I like speculative fiction and I like to build things. There is something inescapably human about our need to invent new worlds, and that is where my drawings start. From there, the question is whether or not I can build a world that won’t fall apart after you spend five minutes in it.
I think of drawing as strange kind of emerging technology. It is always shaping new tools for us and is shaped by them in turn. From the plates and presses used to mass produce early book illustrations to the algorithmic compression systems used to code digital images, drawing and mechanical reproduction have always both informed and disrupted each other. I place myself firmly within that tradition.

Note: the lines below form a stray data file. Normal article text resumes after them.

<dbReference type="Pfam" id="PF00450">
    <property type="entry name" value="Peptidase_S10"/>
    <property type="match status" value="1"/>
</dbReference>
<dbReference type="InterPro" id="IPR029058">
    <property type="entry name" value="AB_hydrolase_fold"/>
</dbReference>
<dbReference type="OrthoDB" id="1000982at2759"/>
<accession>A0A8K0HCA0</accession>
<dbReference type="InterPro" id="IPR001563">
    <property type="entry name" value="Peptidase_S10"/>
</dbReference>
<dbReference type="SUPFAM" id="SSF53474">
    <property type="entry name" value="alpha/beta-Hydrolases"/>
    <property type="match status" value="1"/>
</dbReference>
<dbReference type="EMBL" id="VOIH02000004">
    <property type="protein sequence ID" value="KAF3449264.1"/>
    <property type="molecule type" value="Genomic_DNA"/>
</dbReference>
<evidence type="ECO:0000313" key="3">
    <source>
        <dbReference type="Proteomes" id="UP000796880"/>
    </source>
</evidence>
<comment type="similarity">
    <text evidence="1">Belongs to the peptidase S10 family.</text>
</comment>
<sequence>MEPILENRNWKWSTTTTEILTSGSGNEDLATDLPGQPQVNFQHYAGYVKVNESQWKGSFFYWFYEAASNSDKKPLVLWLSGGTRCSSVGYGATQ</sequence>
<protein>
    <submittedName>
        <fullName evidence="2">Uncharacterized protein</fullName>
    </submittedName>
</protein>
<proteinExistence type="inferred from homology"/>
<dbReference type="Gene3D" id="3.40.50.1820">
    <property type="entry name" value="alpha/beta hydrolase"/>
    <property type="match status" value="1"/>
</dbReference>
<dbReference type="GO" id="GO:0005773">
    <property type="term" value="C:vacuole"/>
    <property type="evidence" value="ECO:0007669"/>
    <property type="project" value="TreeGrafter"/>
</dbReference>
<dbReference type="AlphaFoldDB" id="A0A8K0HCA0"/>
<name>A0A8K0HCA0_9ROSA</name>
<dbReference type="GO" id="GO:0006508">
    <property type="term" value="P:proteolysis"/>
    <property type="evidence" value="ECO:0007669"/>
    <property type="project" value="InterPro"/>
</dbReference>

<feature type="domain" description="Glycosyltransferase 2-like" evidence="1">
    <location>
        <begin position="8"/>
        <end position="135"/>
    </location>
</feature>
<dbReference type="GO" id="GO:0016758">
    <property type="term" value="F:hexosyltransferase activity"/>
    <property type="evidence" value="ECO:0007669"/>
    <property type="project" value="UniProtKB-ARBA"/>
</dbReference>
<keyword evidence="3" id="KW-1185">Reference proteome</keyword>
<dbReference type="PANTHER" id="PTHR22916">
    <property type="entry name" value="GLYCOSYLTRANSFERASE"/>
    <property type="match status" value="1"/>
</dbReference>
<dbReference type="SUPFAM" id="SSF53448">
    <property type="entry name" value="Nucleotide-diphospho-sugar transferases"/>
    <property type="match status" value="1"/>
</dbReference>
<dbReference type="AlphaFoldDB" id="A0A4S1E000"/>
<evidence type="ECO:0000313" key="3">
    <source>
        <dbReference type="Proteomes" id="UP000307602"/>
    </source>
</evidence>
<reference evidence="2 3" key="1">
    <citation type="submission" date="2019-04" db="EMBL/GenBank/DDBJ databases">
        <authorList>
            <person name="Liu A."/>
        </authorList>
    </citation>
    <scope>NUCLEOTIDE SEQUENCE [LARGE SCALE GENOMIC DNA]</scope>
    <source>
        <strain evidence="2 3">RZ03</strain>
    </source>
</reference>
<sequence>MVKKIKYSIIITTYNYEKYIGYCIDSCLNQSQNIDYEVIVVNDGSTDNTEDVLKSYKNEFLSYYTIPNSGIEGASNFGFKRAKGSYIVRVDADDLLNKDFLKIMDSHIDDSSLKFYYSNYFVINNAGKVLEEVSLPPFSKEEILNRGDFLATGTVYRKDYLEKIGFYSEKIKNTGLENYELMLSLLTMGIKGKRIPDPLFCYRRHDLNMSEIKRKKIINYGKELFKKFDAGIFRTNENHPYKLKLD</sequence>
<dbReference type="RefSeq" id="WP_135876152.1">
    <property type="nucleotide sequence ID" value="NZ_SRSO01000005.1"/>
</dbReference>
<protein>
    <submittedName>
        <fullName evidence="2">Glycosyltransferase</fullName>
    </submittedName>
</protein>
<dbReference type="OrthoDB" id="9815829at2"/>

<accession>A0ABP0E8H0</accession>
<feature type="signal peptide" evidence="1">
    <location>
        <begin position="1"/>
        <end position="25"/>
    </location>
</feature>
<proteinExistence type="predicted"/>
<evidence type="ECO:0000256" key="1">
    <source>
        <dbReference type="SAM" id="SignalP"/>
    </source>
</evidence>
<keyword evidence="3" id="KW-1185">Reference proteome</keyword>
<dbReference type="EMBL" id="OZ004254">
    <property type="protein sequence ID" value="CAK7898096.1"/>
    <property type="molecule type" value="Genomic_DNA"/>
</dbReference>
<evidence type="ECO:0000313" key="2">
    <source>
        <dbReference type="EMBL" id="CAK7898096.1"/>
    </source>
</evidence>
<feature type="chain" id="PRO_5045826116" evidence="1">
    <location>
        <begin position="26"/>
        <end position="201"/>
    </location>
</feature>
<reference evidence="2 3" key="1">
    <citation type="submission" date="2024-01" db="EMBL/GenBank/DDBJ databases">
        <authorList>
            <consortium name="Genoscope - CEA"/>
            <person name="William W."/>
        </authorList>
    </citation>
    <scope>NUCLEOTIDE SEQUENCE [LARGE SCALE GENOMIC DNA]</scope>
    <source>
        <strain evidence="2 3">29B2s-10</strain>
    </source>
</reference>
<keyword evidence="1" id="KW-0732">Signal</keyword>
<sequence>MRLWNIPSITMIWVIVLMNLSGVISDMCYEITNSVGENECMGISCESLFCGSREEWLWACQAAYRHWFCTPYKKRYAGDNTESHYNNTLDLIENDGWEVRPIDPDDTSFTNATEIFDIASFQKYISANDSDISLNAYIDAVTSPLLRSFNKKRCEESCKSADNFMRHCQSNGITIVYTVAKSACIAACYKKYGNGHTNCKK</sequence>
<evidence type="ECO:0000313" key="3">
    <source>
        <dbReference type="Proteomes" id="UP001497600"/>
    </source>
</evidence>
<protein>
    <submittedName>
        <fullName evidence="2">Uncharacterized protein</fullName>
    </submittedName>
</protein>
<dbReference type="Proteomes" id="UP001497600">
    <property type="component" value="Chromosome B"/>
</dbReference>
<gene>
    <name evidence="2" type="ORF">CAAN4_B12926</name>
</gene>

My drawings are hand made “digital” artifacts. When I draw I pretend to be a robot pretending to be a human so they can learn to draw like one and fool a Turing test. Given the limits of machine language and what it can comprehend (vectors, defined color codes, layered datasets), I ask myself how I can work within the confines of my system to discover emergent properties that transcend it. How can a language transcend it’s own limitations? How can my drawings be smarter and understand more than I do? It’s a tough problem that I’m constantly working on.
Failure and futility are important materials for me. I want to make drawings that have a dreamlike and suggestive quality, not because they are deliberately coy, but because they perfectly describe everything that can be mechanically described while hinting or pointing at the emergent, phenomenological experiences that lie outside of that scope. Drawings that are honest about what we can see and what we can’t, and about the limits of language and representation.